Prosecutor says Bolger-Schmidt investigation halted to influence election
Republican Kent County Prosecutor Bill Forsyth said today he halted the investigation into Michigan House Speaker Jase Bolger (R-Monroe) and Rep. Roy Schmidt (R-Grand Rapids) because he wanted the information about Bolger and Schmidt's scheme to be made public prior to the election.
If he continued with his investigation, the Detroit News reports, Forsyth said it could have continued beyond November.
Prosecutor Bill Forsyth said Monday he did not pursue cellphone records for House Speaker Jase Bolger and cellphone and email records for Rep. Roy Schmidt because he wanted voters in the 76th District to know about Schmidt and Bolger's scheme to deprive voters of a legitimate Democratic candidate.
Forsyth released a scathing report on Bolger and Schmidt on July 17, 2012.
The report detailed how Schmidt conspired with Speaker Bolger to switch parties and run as a Republican, while at the same time setting up a "patsy" Democrat to run against Schmidt.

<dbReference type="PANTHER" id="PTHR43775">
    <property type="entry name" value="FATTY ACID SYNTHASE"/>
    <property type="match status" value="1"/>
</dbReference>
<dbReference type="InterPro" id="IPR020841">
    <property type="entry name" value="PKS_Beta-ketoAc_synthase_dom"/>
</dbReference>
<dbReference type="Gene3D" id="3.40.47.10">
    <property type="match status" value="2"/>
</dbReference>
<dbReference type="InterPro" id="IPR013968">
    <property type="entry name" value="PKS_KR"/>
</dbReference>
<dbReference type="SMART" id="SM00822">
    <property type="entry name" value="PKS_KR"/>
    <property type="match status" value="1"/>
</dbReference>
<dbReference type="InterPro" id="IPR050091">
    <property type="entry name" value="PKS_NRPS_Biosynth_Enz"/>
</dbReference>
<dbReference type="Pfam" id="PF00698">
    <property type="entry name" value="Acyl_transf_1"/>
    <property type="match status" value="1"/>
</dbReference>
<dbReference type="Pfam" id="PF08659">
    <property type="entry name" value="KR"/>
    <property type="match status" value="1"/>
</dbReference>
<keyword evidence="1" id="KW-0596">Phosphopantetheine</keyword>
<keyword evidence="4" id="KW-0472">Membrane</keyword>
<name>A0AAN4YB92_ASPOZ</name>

Schmidt’s son offered to pay his friend, 22-year-old Matthew Mojzak, to be the decoy.
Forsyth said the request for more records would have delayed the investigation further.
"I didn't think I could sit on this until September or October without this coming out," Forsyth told The Detroit News. "By not putting it out there, I would be influencing the election as well."
At the time he released his report, Forsyth said he didn't think criminal activity took place.
This morning, the Detroit Free Press reported that a Michigan State Police detective believed Bolger and Schmidt "may have conspired to commit perjury when they recruited a fake Democratic candidate to run for a Grand Rapids House seat..."